under the noise. Usually the light is at least higher than eye level but not so high that you eliminate the catch light in the eye's. If you don't have
    catch lights in the eye, it takes away and your portrait is lifeless. For fill you could use a sheet of foamcore on the opposite side of the face but with
    a large enough softbox you will have alot of over spill maybe not needing the fill. When metering, to start off, meter the light with the dome. If
    you just meter towards the camera, your REALLY averaging the light. For a white person, I tend to open up so that the skin has more punch and
    looks 1 zone higher than zone V... neutral grey. You will see the light patterns alot better with a small umbrella rather than the soft light of a
    softbox. In fact for your own eyes (with a patient model) use straight modeling lights and just move the light around to see what your getting.
     
  5. Yes you should start out as the other post suggests, feeling your way
    around by attempting to do a few exposures going for the 'Rembrandt
    effect'. The light goes 45 degrees on the horizontal(O being the lens
    axis and 90 being straight from the side)and then 45 up(midway between
    the horizontal and the top of the subjects head) and the light will
    form a triangle on the opposite side of the nose from the light source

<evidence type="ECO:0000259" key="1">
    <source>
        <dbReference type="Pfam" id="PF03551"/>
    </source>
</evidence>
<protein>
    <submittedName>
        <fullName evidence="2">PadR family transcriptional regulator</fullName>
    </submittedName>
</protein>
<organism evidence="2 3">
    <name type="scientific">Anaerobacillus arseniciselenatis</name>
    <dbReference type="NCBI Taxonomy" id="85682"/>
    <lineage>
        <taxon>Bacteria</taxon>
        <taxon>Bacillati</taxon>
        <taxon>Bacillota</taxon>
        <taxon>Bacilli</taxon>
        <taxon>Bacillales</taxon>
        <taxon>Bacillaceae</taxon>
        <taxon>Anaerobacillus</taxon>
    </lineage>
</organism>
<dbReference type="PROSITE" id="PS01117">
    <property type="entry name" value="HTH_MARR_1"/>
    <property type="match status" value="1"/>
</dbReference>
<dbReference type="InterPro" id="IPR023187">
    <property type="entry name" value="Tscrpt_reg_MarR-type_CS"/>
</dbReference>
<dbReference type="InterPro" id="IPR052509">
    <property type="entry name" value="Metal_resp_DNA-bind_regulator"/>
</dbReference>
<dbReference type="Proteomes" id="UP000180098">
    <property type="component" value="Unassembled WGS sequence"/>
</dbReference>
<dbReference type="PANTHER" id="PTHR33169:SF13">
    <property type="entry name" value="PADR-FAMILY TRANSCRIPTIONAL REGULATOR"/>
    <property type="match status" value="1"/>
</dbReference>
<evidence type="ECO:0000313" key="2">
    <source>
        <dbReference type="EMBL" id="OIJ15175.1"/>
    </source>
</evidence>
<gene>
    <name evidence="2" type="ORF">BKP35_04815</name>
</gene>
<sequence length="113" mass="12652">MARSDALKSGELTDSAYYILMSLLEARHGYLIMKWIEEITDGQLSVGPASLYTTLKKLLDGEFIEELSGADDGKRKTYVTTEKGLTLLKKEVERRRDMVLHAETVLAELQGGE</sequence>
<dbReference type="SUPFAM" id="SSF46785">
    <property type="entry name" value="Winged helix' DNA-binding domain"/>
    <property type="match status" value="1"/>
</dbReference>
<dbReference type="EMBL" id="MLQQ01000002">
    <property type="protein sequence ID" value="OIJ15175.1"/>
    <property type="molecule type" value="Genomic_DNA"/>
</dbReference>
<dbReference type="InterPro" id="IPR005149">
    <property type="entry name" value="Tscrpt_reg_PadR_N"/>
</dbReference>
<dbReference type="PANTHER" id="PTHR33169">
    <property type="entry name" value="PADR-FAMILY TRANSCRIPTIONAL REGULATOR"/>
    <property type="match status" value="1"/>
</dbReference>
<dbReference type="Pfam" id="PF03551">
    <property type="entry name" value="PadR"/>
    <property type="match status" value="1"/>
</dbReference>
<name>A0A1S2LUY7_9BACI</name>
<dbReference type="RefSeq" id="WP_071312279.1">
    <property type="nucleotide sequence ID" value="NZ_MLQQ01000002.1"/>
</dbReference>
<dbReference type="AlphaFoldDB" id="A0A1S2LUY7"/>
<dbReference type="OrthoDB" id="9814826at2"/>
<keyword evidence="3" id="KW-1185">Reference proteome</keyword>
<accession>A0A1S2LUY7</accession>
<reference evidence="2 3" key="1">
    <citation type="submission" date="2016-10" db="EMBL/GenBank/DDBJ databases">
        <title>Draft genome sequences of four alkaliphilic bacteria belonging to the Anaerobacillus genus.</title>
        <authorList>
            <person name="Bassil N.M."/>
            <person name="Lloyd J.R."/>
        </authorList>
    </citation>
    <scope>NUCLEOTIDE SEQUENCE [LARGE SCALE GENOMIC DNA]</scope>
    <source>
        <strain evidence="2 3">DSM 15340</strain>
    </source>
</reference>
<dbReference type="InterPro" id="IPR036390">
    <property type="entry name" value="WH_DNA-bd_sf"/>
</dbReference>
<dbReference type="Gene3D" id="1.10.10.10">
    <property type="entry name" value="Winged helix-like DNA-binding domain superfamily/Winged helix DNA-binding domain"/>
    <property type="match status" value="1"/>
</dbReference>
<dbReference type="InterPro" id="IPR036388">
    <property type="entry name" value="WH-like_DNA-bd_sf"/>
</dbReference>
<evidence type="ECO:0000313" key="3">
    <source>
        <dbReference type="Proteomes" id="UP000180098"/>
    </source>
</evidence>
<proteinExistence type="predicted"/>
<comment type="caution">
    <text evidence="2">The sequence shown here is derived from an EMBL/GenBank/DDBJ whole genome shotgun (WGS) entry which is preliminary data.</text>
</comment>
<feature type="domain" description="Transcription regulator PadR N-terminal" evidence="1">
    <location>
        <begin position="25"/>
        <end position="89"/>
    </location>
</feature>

giving you what many consider and call 'optimum portraiture'.

    <p>

    Just remember halfway around to the back and halfway up to the
    vertical and a triangle of light on the opposite side of the subjects
    nose.

    <p>

    This is just me, but I would suggest a lot of experimentation
    with the butterfly set-up(over and under with your key above the
    lens axis), the reason being that when you perfect this set-up, it is
    right and works, no matter which way you subject turns.

    <p>

    When it comes to B&W portraits I'd suggest some experiments with
    'high key' or overexposure with and without a 25R which can produce
    some great results but in doing this you have to give careful
    consideration to wardrobe, backround, and key+fill to fill(in regards
    to skintone). You can experiment with 'high key' to lesser extremes
    with color(without the 25R of course!).

    <p>

    I've gotten some good results going with the butterfly set-up(with
    the main light directly over the lens axis) and 'high key'with a 25R
    filter overexposing as much as three to four stops, which has, in
    combination with printing on a FB warm tone paper with a creamy white
    base can gives you a porcelain type 'sheen' and smoothness to
    skintones which looks great when it works. It doesn't always work,
    and it's not for every subject/client but once mastered it's another
    tool in your pocket.

    <p>

    Ciao! and good luck
     
  6. I just hate when people talk about lighting in fixed terms like
    "rembrandt" or "classic" or "contemporary." I just think that kind of
    jargon is too limiting , especially for beginners. The most
    important thing about lighting is to set your light up and then
    move it around till it looks right to you and then shoot a Polaroid
    or just contemplate it for a while. if you aren't satisfied with the
    Polaroid, think about what would look better and then movethe
    light to that position and test again. As you gain experience you'll
    find this process gets shorter and shorter and you'll develop your
    own vocabulary of light.<P>
    Here is another tip: start with one corner of your softbox (what
    size is your softbox?) over the camera and then, using that